Henry's reign, Edward Dudley was one of the It has been already intimated, that about the under-sheriffs ; a circumstance which renders the same time he was appointed to a judicial office in superior importance of the office at that time prothe city of London, which is described by his son- bable. Thomas Marowe, the author of works on in-law as one of the under-sheriffs of the city. law esteemed in his time, though not published, These officers are now annually appointed, and appears in the above records as under-sheriff. exercise no judicial powers. Roper, who was for It is apparent, that either as a considerable many years an officer of the court of King's source of his income, or as an honourable token of Bench, gives the name of the office correctly; but public confidence, this office was valued by More; does not describe its nature and importance so since he informs Erasmus in 1516, that he had detruly as Erasmus, who tells his correspondent that clined a handsome pension offered to him by the More passed several years in the city of London, king on his return from Flanders: that he believed where he was born, as a judge in civil causes. he should always decline it; because either it “This office, though not laborious, for the court would oblige him to resign his office in the city, sits only on the forenoon of every Thursday, is which he preferred to a better, or if he retained it, accounted very honourable. No judge of that in case of a controversy of the city with the king court ever went through more causes; none decid- for their privileges, he might be deemed by his ed them more uprightly; often remitting the fees fellow-citizens to be disabled by dependence on to which he was entitled from the suitors. His the crown from sincerely and faithfully maintaindeportment in this capacity endeared him extreme- ing their rights.f This last reasoning is also inly to his fellow-citizens.”ł He was judge of the teresting, as the first intimation of the necessity of sheriff's court, which, being the county court for a city law-officer being independent on the crown, London and Middlesex, was, at that time, a sta- and of the legal resistance of the corporation of tion of honour and advantage. For the county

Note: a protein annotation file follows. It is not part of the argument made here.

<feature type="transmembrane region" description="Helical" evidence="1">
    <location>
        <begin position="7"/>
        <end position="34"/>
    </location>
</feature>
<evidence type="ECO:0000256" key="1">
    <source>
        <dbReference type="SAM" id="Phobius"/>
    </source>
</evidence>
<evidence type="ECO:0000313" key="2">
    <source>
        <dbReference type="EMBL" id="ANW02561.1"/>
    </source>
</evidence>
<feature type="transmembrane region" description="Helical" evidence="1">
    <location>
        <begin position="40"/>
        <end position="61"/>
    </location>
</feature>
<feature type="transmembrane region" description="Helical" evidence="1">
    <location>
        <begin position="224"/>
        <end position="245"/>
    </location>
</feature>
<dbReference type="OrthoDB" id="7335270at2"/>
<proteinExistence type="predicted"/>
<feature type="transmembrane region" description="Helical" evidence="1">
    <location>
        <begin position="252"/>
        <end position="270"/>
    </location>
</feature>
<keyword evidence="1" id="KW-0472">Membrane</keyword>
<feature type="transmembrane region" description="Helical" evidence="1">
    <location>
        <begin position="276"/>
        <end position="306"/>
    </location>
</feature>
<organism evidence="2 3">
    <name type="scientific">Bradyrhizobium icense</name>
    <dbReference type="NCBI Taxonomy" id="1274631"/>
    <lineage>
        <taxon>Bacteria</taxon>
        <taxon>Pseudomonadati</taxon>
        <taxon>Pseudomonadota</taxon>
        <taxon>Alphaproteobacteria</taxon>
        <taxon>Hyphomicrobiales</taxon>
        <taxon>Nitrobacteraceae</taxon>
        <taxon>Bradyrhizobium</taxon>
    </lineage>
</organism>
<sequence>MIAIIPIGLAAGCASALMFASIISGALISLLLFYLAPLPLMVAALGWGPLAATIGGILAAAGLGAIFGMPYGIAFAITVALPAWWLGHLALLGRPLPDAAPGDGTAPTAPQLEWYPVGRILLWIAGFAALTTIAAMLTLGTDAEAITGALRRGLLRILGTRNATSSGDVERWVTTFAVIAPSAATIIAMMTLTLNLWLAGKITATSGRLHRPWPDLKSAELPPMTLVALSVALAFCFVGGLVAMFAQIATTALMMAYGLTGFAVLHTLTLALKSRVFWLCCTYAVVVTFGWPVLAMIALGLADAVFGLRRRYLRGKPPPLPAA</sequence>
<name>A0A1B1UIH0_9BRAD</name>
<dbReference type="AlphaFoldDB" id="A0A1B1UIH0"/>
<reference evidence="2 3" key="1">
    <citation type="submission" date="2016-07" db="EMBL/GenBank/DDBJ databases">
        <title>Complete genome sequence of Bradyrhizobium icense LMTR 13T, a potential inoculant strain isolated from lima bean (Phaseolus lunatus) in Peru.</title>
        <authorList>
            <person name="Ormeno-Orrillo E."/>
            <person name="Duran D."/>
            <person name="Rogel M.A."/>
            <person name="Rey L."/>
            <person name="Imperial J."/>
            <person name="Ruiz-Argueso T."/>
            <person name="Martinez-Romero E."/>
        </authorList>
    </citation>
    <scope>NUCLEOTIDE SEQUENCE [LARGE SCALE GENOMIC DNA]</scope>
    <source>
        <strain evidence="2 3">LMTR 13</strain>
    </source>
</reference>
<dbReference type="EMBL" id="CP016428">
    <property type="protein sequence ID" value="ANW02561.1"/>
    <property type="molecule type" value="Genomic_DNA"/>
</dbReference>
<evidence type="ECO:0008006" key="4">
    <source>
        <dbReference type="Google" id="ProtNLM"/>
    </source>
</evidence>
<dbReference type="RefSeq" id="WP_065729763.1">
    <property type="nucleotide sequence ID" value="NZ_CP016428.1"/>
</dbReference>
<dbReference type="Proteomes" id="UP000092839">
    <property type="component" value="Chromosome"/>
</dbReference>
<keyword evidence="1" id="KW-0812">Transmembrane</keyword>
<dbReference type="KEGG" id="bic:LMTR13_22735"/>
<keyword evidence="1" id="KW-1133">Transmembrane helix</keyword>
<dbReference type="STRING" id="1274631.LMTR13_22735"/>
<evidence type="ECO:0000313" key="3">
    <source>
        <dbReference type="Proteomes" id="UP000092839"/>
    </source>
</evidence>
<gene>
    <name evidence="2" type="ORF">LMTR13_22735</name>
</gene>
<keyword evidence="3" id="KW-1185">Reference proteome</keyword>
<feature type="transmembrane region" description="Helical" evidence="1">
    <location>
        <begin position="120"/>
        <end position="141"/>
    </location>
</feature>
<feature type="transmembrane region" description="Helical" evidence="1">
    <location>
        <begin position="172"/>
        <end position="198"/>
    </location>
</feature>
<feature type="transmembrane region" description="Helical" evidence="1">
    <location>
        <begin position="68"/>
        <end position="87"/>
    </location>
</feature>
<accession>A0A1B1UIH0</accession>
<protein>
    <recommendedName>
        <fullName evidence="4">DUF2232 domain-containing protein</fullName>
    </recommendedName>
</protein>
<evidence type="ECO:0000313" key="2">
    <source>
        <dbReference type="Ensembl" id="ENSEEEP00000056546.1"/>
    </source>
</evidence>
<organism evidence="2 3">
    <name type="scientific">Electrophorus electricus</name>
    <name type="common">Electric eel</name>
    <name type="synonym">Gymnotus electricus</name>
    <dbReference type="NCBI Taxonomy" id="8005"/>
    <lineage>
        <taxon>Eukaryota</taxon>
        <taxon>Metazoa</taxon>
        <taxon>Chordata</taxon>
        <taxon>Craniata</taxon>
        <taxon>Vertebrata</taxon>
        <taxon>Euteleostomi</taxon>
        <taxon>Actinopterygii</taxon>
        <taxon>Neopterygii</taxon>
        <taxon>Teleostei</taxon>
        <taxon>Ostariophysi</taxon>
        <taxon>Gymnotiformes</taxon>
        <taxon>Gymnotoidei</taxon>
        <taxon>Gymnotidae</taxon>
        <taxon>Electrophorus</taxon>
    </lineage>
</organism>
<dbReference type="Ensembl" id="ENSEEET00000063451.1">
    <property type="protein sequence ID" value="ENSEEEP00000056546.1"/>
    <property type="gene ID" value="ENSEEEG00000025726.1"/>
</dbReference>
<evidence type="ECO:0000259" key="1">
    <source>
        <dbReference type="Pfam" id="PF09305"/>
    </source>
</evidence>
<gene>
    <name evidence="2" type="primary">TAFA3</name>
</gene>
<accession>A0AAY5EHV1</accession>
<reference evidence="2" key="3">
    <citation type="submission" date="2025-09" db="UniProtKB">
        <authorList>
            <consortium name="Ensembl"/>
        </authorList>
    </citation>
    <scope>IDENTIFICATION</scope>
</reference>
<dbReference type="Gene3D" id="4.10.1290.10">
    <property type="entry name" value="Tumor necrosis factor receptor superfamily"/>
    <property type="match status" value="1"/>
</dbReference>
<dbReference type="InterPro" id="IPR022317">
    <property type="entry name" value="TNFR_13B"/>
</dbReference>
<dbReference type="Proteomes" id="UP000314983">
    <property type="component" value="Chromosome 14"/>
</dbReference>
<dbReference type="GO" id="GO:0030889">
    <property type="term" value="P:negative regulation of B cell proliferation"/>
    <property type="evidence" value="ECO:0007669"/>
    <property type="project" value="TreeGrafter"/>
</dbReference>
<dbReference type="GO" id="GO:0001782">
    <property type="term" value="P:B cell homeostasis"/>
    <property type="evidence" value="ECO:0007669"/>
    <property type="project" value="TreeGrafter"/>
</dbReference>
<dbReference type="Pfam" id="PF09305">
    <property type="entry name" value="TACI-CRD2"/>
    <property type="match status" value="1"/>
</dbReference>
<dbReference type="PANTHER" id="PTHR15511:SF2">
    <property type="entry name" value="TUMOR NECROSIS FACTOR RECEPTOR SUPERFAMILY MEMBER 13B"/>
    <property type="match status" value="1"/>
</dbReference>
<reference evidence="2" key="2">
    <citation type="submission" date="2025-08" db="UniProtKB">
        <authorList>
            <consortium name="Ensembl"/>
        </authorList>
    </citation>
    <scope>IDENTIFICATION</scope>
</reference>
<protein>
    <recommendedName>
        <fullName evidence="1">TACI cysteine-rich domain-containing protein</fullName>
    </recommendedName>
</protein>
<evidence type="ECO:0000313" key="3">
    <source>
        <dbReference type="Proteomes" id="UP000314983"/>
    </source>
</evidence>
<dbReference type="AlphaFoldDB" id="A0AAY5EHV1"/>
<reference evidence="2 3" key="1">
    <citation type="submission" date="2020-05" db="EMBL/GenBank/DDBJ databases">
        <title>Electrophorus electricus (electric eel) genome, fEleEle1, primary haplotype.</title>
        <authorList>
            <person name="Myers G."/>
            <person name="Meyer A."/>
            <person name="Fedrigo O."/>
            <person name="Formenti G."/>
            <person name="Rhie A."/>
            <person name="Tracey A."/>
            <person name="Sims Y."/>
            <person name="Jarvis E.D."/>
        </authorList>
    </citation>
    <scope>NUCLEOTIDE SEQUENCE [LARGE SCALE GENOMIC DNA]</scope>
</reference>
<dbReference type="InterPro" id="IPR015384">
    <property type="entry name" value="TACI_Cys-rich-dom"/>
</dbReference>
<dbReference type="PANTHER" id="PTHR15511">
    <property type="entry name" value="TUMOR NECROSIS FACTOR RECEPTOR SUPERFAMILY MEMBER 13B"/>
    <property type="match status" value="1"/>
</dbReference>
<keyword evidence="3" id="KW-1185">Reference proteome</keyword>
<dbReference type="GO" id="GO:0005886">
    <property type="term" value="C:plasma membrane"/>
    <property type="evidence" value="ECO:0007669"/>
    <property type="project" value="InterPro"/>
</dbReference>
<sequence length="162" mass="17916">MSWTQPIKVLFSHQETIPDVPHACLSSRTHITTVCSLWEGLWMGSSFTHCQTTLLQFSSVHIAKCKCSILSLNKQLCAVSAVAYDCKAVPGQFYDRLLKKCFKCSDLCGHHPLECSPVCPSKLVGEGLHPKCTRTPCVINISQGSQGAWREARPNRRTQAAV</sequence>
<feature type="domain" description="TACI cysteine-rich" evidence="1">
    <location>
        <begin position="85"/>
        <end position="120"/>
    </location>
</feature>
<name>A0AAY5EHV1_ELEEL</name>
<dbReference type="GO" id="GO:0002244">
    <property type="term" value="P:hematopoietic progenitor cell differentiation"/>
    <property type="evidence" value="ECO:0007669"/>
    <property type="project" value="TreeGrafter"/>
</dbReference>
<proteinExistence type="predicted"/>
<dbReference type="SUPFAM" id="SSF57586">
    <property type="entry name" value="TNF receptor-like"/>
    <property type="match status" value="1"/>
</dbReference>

London to a Tudor king. It paved the way for courts in general, and indeed all the ancient sub- those happier times in which the great city had ordinate jurisdictions of the common law, had the honour to number the Holts and the Denmans not yet been superseded by that concentration among her legal advisers. of authority in the hands of the superior courts at He is the first person in our history distinguishWestminister, which contributed to the purity and ed by the faculty of public speaking, and remarkdignity of the judicial character, as well as to a able for the successful employment of it in parliaperfect uniformity and a constant improvement of ment against a lavish grant of money to the the administration of law; a great commendation, crown. The circumstances of a fact thus doubly it is true, but to which we cannot add that it served memorable are related by his son-in-law as folin the same degree to promote a speedy and cheap lows: